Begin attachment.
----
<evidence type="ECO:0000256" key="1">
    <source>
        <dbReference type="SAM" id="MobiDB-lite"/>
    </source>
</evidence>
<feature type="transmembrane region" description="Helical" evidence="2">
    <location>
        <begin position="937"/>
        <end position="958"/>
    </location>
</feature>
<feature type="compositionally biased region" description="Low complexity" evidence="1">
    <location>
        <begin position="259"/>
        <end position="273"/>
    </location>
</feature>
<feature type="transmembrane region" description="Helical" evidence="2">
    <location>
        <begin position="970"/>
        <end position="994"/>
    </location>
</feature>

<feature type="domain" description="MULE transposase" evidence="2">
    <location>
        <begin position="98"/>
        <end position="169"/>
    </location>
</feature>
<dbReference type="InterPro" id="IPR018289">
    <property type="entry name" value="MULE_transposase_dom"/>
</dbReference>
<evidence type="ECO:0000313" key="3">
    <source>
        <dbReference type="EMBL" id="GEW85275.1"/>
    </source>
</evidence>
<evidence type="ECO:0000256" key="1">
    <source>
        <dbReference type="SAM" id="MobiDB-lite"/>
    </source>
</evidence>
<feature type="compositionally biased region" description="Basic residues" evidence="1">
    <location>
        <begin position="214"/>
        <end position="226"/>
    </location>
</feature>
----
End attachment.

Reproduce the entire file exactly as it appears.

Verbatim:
<evidence type="ECO:0000256" key="1">
    <source>
        <dbReference type="SAM" id="MobiDB-lite"/>
    </source>
</evidence>
<feature type="transmembrane region" description="Helical" evidence="2">
    <location>
        <begin position="937"/>
        <end position="958"/>
    </location>
</feature>
<feature type="compositionally biased region" description="Low complexity" evidence="1">
    <location>
        <begin position="259"/>
        <end position="273"/>
    </location>
</feature>
<feature type="transmembrane region" description="Helical" evidence="2">
    <location>
        <begin position="970"/>
        <end position="994"/>
    </location>
</feature>

<feature type="domain" description="MULE transposase" evidence="2">
    <location>
        <begin position="98"/>
        <end position="169"/>
    </location>
</feature>
<dbReference type="InterPro" id="IPR018289">
    <property type="entry name" value="MULE_transposase_dom"/>
</dbReference>
<evidence type="ECO:0000313" key="3">
    <source>
        <dbReference type="EMBL" id="GEW85275.1"/>
    </source>
</evidence>
<evidence type="ECO:0000256" key="1">
    <source>
        <dbReference type="SAM" id="MobiDB-lite"/>
    </source>
</evidence>
<feature type="compositionally biased region" description="Basic residues" evidence="1">
    <location>
        <begin position="214"/>
        <end position="226"/>
    </location>
</feature>